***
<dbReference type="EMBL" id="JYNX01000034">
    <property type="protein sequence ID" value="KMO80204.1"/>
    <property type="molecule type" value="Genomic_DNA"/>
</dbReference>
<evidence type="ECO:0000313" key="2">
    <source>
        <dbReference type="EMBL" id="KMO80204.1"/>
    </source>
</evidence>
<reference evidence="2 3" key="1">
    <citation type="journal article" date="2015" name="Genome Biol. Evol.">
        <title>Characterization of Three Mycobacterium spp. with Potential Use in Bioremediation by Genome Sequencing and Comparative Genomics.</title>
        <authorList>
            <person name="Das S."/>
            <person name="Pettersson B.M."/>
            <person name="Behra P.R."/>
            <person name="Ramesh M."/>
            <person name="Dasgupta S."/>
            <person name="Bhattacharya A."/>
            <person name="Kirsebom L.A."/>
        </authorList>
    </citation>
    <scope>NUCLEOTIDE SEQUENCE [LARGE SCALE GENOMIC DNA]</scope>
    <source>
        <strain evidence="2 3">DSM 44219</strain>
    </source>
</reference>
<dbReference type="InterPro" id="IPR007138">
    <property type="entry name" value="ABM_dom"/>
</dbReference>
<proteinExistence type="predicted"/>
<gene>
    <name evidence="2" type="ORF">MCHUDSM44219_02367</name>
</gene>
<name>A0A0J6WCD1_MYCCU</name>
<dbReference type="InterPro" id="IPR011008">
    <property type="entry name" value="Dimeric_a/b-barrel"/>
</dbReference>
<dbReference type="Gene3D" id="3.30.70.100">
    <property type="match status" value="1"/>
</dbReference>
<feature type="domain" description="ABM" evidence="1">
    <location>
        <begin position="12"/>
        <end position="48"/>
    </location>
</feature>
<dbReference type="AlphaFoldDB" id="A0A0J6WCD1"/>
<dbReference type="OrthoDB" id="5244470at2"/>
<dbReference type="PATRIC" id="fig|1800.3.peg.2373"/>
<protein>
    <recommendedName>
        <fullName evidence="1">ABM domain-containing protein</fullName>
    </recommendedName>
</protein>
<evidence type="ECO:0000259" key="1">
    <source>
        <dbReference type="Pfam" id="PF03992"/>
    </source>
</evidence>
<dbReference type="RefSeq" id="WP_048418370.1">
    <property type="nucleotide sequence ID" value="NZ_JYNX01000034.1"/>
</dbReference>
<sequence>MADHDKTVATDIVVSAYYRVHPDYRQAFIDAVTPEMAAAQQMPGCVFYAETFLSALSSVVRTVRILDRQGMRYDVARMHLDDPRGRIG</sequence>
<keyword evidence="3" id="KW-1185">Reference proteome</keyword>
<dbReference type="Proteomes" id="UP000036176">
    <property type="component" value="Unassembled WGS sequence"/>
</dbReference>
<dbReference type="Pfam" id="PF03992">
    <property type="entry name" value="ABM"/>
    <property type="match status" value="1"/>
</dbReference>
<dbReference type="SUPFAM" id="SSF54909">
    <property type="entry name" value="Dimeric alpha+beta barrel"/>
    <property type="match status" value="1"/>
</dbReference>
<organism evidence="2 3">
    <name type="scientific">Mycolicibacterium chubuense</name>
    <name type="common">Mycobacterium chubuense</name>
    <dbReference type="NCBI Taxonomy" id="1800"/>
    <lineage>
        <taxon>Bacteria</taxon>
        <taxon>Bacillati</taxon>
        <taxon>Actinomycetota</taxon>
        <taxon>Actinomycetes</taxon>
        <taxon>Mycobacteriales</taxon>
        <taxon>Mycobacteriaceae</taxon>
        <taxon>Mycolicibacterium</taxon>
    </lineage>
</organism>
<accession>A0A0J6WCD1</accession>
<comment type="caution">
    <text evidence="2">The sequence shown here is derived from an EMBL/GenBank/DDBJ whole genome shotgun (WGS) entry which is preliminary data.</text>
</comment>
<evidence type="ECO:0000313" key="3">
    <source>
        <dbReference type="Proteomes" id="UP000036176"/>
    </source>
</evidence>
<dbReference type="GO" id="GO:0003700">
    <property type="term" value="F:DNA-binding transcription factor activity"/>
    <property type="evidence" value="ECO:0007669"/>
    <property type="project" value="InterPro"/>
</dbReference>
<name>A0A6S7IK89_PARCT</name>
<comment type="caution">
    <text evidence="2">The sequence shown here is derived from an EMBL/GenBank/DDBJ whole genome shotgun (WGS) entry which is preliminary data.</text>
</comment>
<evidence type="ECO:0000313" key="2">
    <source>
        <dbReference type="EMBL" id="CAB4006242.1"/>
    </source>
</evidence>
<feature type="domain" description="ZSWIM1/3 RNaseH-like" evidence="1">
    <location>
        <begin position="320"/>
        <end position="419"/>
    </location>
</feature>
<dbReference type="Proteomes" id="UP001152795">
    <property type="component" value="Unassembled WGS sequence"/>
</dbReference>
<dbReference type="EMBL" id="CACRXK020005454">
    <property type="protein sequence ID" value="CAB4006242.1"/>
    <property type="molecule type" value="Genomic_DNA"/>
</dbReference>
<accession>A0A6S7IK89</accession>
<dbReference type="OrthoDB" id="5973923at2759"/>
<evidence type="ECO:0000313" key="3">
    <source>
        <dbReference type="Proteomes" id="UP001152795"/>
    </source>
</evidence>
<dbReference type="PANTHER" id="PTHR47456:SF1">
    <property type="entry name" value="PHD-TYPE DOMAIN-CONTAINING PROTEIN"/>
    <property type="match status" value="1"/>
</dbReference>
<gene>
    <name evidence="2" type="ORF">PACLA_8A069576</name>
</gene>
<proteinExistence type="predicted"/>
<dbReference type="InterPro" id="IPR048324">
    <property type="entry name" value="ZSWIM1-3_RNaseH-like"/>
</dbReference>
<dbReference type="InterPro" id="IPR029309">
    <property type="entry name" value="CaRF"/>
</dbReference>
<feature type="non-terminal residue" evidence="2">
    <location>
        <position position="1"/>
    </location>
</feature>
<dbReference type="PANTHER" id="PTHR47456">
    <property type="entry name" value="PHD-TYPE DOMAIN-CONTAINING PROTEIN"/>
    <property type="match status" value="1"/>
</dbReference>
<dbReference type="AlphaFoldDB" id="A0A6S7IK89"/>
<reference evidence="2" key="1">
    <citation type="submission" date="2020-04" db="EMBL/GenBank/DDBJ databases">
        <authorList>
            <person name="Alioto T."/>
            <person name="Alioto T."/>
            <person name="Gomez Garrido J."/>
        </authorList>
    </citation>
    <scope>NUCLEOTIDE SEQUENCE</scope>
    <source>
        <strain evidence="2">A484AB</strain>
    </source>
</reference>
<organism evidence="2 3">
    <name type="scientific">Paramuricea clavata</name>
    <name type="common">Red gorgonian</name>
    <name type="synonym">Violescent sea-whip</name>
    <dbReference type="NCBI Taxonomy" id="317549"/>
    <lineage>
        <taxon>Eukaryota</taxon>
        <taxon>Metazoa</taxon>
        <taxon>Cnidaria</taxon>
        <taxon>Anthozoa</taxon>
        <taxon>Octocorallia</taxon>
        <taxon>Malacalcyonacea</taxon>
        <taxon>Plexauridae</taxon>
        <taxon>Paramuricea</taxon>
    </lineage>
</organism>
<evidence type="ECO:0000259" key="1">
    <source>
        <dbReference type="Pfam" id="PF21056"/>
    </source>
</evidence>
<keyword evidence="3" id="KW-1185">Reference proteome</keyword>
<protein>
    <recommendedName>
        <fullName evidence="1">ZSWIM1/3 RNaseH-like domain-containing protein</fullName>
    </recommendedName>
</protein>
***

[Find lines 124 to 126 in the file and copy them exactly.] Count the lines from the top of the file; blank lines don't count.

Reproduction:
    <property type="protein sequence ID" value="CAB4006242.1"/>
    <property type="molecule type" value="Genomic_DNA"/>
</dbReference>